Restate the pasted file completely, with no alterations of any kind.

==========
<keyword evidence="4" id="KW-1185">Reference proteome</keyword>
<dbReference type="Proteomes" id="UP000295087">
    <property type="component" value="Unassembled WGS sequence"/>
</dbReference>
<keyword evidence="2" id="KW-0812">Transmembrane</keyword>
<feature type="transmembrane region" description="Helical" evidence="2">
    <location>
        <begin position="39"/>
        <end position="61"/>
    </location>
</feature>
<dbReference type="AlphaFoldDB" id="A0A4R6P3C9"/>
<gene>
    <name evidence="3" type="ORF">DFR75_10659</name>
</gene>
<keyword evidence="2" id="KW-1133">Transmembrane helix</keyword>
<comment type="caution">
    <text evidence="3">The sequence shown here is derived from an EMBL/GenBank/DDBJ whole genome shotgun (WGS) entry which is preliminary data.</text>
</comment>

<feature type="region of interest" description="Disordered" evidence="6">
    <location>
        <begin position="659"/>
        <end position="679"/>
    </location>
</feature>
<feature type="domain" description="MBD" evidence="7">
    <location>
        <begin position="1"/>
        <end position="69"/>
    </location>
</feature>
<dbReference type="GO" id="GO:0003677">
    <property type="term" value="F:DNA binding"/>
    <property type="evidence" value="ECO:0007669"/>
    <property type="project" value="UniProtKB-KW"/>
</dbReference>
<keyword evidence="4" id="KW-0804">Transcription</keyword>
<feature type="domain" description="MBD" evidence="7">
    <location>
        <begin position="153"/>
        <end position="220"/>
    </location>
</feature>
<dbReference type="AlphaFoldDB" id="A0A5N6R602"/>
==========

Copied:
<keyword evidence="4" id="KW-1185">Reference proteome</keyword>
<dbReference type="Proteomes" id="UP000295087">
    <property type="component" value="Unassembled WGS sequence"/>
</dbReference>
<keyword evidence="2" id="KW-0812">Transmembrane</keyword>
<feature type="transmembrane region" description="Helical" evidence="2">
    <location>
        <begin position="39"/>
        <end position="61"/>
    </location>
</feature>
<dbReference type="AlphaFoldDB" id="A0A4R6P3C9"/>
<gene>
    <name evidence="3" type="ORF">DFR75_10659</name>
</gene>
<keyword evidence="2" id="KW-1133">Transmembrane helix</keyword>
<comment type="caution">
    <text evidence="3">The sequence shown here is derived from an EMBL/GenBank/DDBJ whole genome shotgun (WGS) entry which is preliminary data.</text>
</comment>

<feature type="region of interest" description="Disordered" evidence="6">
    <location>
        <begin position="659"/>
        <end position="679"/>
    </location>
</feature>
<feature type="domain" description="MBD" evidence="7">
    <location>
        <begin position="1"/>
        <end position="69"/>
    </location>
</feature>
<dbReference type="GO" id="GO:0003677">
    <property type="term" value="F:DNA binding"/>
    <property type="evidence" value="ECO:0007669"/>
    <property type="project" value="UniProtKB-KW"/>
</dbReference>
<keyword evidence="4" id="KW-0804">Transcription</keyword>
<feature type="domain" description="MBD" evidence="7">
    <location>
        <begin position="153"/>
        <end position="220"/>
    </location>
</feature>
<dbReference type="AlphaFoldDB" id="A0A5N6R602"/>